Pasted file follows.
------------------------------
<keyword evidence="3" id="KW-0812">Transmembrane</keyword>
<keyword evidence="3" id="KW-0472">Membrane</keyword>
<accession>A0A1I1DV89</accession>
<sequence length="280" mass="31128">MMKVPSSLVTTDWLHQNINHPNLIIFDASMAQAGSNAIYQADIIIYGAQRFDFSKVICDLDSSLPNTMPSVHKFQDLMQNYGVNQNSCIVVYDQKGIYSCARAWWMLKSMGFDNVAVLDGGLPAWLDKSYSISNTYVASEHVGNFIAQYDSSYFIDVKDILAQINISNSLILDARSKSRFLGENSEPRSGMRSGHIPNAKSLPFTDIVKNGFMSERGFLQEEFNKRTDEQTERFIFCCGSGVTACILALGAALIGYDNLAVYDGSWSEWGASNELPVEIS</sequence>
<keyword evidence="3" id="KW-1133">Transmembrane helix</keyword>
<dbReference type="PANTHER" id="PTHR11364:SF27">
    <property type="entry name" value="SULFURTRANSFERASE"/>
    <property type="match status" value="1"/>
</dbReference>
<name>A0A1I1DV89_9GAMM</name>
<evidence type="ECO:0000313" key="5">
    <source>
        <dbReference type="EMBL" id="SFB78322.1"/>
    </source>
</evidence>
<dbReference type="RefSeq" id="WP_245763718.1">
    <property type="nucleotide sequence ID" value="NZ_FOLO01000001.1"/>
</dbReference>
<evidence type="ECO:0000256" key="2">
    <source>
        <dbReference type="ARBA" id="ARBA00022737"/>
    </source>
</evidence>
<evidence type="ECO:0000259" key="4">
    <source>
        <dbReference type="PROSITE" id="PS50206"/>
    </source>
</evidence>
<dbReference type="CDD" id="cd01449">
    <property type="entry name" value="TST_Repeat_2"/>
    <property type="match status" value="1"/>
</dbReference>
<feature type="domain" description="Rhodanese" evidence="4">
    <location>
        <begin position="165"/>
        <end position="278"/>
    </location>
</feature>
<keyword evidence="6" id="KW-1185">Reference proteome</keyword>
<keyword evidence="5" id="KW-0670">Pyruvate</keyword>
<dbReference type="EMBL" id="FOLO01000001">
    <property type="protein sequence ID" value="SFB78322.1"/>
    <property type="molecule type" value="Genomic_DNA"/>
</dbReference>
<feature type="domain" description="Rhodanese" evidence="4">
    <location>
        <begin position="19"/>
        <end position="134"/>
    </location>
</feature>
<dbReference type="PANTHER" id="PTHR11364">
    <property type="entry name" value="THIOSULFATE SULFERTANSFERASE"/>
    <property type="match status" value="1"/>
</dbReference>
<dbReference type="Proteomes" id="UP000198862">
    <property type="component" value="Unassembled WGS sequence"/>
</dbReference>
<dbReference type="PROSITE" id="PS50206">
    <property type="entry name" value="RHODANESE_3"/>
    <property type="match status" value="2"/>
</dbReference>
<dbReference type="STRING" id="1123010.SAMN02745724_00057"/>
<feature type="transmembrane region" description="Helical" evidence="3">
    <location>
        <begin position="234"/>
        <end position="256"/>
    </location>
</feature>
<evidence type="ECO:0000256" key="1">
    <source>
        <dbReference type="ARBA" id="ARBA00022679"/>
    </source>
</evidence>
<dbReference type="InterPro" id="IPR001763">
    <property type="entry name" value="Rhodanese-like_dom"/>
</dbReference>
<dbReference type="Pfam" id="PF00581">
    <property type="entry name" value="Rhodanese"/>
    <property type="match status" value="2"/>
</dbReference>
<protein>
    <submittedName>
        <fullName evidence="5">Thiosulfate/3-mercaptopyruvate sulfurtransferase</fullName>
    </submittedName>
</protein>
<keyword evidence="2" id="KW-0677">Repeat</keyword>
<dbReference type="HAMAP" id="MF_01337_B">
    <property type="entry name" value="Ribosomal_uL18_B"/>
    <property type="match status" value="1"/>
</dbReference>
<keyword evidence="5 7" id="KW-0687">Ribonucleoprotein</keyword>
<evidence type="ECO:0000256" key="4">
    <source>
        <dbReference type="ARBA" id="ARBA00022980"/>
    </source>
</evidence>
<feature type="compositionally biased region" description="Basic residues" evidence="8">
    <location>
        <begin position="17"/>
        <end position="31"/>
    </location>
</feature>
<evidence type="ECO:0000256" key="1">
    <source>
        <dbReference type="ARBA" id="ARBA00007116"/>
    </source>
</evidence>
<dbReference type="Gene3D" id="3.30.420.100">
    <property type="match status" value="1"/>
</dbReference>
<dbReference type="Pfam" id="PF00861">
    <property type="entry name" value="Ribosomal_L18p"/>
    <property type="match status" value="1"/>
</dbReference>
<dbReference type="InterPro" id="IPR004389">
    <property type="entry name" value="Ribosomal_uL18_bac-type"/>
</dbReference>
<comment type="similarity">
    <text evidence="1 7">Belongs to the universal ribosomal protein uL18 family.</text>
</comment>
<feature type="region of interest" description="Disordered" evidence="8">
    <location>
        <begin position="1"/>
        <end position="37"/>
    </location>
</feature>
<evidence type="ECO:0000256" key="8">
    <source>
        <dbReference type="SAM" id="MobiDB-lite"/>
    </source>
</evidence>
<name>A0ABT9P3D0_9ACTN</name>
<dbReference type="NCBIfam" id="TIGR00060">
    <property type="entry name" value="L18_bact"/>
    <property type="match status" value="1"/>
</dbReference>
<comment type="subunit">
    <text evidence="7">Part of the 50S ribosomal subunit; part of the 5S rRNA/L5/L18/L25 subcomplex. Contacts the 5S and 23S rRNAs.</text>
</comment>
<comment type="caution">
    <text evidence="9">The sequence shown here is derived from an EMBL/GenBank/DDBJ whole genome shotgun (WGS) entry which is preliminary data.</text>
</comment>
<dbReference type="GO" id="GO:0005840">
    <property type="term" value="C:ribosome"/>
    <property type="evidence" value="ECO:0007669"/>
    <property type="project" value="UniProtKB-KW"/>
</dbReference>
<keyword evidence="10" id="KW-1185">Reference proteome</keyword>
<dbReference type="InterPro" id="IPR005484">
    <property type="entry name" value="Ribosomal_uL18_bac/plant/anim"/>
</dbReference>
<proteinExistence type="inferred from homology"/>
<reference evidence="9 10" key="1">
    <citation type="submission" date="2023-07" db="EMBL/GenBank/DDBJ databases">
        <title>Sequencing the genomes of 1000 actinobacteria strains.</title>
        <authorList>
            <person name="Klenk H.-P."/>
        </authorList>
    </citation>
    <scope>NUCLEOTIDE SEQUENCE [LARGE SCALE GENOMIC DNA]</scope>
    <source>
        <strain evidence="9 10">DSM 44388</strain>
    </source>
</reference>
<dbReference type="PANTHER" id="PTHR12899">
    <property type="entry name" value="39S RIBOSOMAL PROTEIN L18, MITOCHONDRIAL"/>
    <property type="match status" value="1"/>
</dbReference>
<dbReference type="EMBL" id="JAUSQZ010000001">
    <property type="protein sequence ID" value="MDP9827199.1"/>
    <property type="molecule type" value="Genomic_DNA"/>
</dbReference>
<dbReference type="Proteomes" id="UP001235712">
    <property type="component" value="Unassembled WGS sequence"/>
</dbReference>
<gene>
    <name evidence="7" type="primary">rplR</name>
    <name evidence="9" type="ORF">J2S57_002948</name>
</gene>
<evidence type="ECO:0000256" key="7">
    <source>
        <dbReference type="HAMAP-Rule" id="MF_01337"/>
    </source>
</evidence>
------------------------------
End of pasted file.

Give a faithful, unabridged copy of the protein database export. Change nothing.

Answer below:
<keyword evidence="3" id="KW-0812">Transmembrane</keyword>
<keyword evidence="3" id="KW-0472">Membrane</keyword>
<accession>A0A1I1DV89</accession>
<sequence length="280" mass="31128">MMKVPSSLVTTDWLHQNINHPNLIIFDASMAQAGSNAIYQADIIIYGAQRFDFSKVICDLDSSLPNTMPSVHKFQDLMQNYGVNQNSCIVVYDQKGIYSCARAWWMLKSMGFDNVAVLDGGLPAWLDKSYSISNTYVASEHVGNFIAQYDSSYFIDVKDILAQINISNSLILDARSKSRFLGENSEPRSGMRSGHIPNAKSLPFTDIVKNGFMSERGFLQEEFNKRTDEQTERFIFCCGSGVTACILALGAALIGYDNLAVYDGSWSEWGASNELPVEIS</sequence>
<keyword evidence="3" id="KW-1133">Transmembrane helix</keyword>
<dbReference type="PANTHER" id="PTHR11364:SF27">
    <property type="entry name" value="SULFURTRANSFERASE"/>
    <property type="match status" value="1"/>
</dbReference>
<name>A0A1I1DV89_9GAMM</name>
<evidence type="ECO:0000313" key="5">
    <source>
        <dbReference type="EMBL" id="SFB78322.1"/>
    </source>
</evidence>
<dbReference type="RefSeq" id="WP_245763718.1">
    <property type="nucleotide sequence ID" value="NZ_FOLO01000001.1"/>
</dbReference>
<evidence type="ECO:0000256" key="2">
    <source>
        <dbReference type="ARBA" id="ARBA00022737"/>
    </source>
</evidence>
<evidence type="ECO:0000259" key="4">
    <source>
        <dbReference type="PROSITE" id="PS50206"/>
    </source>
</evidence>
<dbReference type="CDD" id="cd01449">
    <property type="entry name" value="TST_Repeat_2"/>
    <property type="match status" value="1"/>
</dbReference>
<feature type="domain" description="Rhodanese" evidence="4">
    <location>
        <begin position="165"/>
        <end position="278"/>
    </location>
</feature>
<keyword evidence="6" id="KW-1185">Reference proteome</keyword>
<keyword evidence="5" id="KW-0670">Pyruvate</keyword>
<dbReference type="EMBL" id="FOLO01000001">
    <property type="protein sequence ID" value="SFB78322.1"/>
    <property type="molecule type" value="Genomic_DNA"/>
</dbReference>
<feature type="domain" description="Rhodanese" evidence="4">
    <location>
        <begin position="19"/>
        <end position="134"/>
    </location>
</feature>
<dbReference type="PANTHER" id="PTHR11364">
    <property type="entry name" value="THIOSULFATE SULFERTANSFERASE"/>
    <property type="match status" value="1"/>
</dbReference>
<dbReference type="Proteomes" id="UP000198862">
    <property type="component" value="Unassembled WGS sequence"/>
</dbReference>
<dbReference type="PROSITE" id="PS50206">
    <property type="entry name" value="RHODANESE_3"/>
    <property type="match status" value="2"/>
</dbReference>
<dbReference type="STRING" id="1123010.SAMN02745724_00057"/>
<feature type="transmembrane region" description="Helical" evidence="3">
    <location>
        <begin position="234"/>
        <end position="256"/>
    </location>
</feature>
<evidence type="ECO:0000256" key="1">
    <source>
        <dbReference type="ARBA" id="ARBA00022679"/>
    </source>
</evidence>
<dbReference type="InterPro" id="IPR001763">
    <property type="entry name" value="Rhodanese-like_dom"/>
</dbReference>
<dbReference type="Pfam" id="PF00581">
    <property type="entry name" value="Rhodanese"/>
    <property type="match status" value="2"/>
</dbReference>
<protein>
    <submittedName>
        <fullName evidence="5">Thiosulfate/3-mercaptopyruvate sulfurtransferase</fullName>
    </submittedName>
</protein>
<keyword evidence="2" id="KW-0677">Repeat</keyword>
<dbReference type="HAMAP" id="MF_01337_B">
    <property type="entry name" value="Ribosomal_uL18_B"/>
    <property type="match status" value="1"/>
</dbReference>
<keyword evidence="5 7" id="KW-0687">Ribonucleoprotein</keyword>
<evidence type="ECO:0000256" key="4">
    <source>
        <dbReference type="ARBA" id="ARBA00022980"/>
    </source>
</evidence>
<feature type="compositionally biased region" description="Basic residues" evidence="8">
    <location>
        <begin position="17"/>
        <end position="31"/>
    </location>
</feature>
<evidence type="ECO:0000256" key="1">
    <source>
        <dbReference type="ARBA" id="ARBA00007116"/>
    </source>
</evidence>
<dbReference type="Gene3D" id="3.30.420.100">
    <property type="match status" value="1"/>
</dbReference>
<dbReference type="Pfam" id="PF00861">
    <property type="entry name" value="Ribosomal_L18p"/>
    <property type="match status" value="1"/>
</dbReference>
<dbReference type="InterPro" id="IPR004389">
    <property type="entry name" value="Ribosomal_uL18_bac-type"/>
</dbReference>
<comment type="similarity">
    <text evidence="1 7">Belongs to the universal ribosomal protein uL18 family.</text>
</comment>
<feature type="region of interest" description="Disordered" evidence="8">
    <location>
        <begin position="1"/>
        <end position="37"/>
    </location>
</feature>
<evidence type="ECO:0000256" key="8">
    <source>
        <dbReference type="SAM" id="MobiDB-lite"/>
    </source>
</evidence>
<name>A0ABT9P3D0_9ACTN</name>
<dbReference type="NCBIfam" id="TIGR00060">
    <property type="entry name" value="L18_bact"/>
    <property type="match status" value="1"/>
</dbReference>
<comment type="subunit">
    <text evidence="7">Part of the 50S ribosomal subunit; part of the 5S rRNA/L5/L18/L25 subcomplex. Contacts the 5S and 23S rRNAs.</text>
</comment>
<comment type="caution">
    <text evidence="9">The sequence shown here is derived from an EMBL/GenBank/DDBJ whole genome shotgun (WGS) entry which is preliminary data.</text>
</comment>
<dbReference type="GO" id="GO:0005840">
    <property type="term" value="C:ribosome"/>
    <property type="evidence" value="ECO:0007669"/>
    <property type="project" value="UniProtKB-KW"/>
</dbReference>
<keyword evidence="10" id="KW-1185">Reference proteome</keyword>
<dbReference type="InterPro" id="IPR005484">
    <property type="entry name" value="Ribosomal_uL18_bac/plant/anim"/>
</dbReference>
<proteinExistence type="inferred from homology"/>
<reference evidence="9 10" key="1">
    <citation type="submission" date="2023-07" db="EMBL/GenBank/DDBJ databases">
        <title>Sequencing the genomes of 1000 actinobacteria strains.</title>
        <authorList>
            <person name="Klenk H.-P."/>
        </authorList>
    </citation>
    <scope>NUCLEOTIDE SEQUENCE [LARGE SCALE GENOMIC DNA]</scope>
    <source>
        <strain evidence="9 10">DSM 44388</strain>
    </source>
</reference>
<dbReference type="PANTHER" id="PTHR12899">
    <property type="entry name" value="39S RIBOSOMAL PROTEIN L18, MITOCHONDRIAL"/>
    <property type="match status" value="1"/>
</dbReference>
<dbReference type="EMBL" id="JAUSQZ010000001">
    <property type="protein sequence ID" value="MDP9827199.1"/>
    <property type="molecule type" value="Genomic_DNA"/>
</dbReference>
<dbReference type="Proteomes" id="UP001235712">
    <property type="component" value="Unassembled WGS sequence"/>
</dbReference>
<gene>
    <name evidence="7" type="primary">rplR</name>
    <name evidence="9" type="ORF">J2S57_002948</name>
</gene>
<evidence type="ECO:0000256" key="7">
    <source>
        <dbReference type="HAMAP-Rule" id="MF_01337"/>
    </source>
</evidence>